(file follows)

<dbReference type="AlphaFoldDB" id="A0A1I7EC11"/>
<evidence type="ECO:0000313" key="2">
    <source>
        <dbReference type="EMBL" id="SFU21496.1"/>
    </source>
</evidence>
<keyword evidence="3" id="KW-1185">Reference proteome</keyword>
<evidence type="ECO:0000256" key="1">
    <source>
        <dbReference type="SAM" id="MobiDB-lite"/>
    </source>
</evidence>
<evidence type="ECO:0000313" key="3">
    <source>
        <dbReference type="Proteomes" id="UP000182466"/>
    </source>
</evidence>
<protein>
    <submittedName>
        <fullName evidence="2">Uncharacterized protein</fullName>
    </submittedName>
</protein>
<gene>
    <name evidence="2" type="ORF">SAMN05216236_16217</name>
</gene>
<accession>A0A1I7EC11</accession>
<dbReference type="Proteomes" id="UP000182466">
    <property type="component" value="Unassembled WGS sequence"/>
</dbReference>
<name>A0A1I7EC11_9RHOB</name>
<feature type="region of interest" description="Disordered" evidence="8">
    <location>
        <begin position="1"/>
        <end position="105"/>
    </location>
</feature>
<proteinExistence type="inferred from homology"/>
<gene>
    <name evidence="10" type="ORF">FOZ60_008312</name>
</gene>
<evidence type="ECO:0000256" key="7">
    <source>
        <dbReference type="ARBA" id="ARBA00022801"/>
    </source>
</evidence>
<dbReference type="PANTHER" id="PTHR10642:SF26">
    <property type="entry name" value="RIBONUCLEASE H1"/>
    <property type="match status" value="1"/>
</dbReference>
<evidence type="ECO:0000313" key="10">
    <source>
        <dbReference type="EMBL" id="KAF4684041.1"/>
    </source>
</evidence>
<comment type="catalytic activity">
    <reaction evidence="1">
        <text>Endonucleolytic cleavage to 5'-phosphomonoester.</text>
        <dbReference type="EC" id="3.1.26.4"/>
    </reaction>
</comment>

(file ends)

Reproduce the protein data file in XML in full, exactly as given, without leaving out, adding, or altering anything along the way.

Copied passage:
<dbReference type="AlphaFoldDB" id="A0A1I7EC11"/>
<evidence type="ECO:0000313" key="2">
    <source>
        <dbReference type="EMBL" id="SFU21496.1"/>
    </source>
</evidence>
<keyword evidence="3" id="KW-1185">Reference proteome</keyword>
<evidence type="ECO:0000256" key="1">
    <source>
        <dbReference type="SAM" id="MobiDB-lite"/>
    </source>
</evidence>
<evidence type="ECO:0000313" key="3">
    <source>
        <dbReference type="Proteomes" id="UP000182466"/>
    </source>
</evidence>
<protein>
    <submittedName>
        <fullName evidence="2">Uncharacterized protein</fullName>
    </submittedName>
</protein>
<gene>
    <name evidence="2" type="ORF">SAMN05216236_16217</name>
</gene>
<accession>A0A1I7EC11</accession>
<dbReference type="Proteomes" id="UP000182466">
    <property type="component" value="Unassembled WGS sequence"/>
</dbReference>
<name>A0A1I7EC11_9RHOB</name>
<feature type="region of interest" description="Disordered" evidence="8">
    <location>
        <begin position="1"/>
        <end position="105"/>
    </location>
</feature>
<proteinExistence type="inferred from homology"/>
<gene>
    <name evidence="10" type="ORF">FOZ60_008312</name>
</gene>
<evidence type="ECO:0000256" key="7">
    <source>
        <dbReference type="ARBA" id="ARBA00022801"/>
    </source>
</evidence>
<dbReference type="PANTHER" id="PTHR10642:SF26">
    <property type="entry name" value="RIBONUCLEASE H1"/>
    <property type="match status" value="1"/>
</dbReference>
<evidence type="ECO:0000313" key="10">
    <source>
        <dbReference type="EMBL" id="KAF4684041.1"/>
    </source>
</evidence>
<comment type="catalytic activity">
    <reaction evidence="1">
        <text>Endonucleolytic cleavage to 5'-phosphomonoester.</text>
        <dbReference type="EC" id="3.1.26.4"/>
    </reaction>
</comment>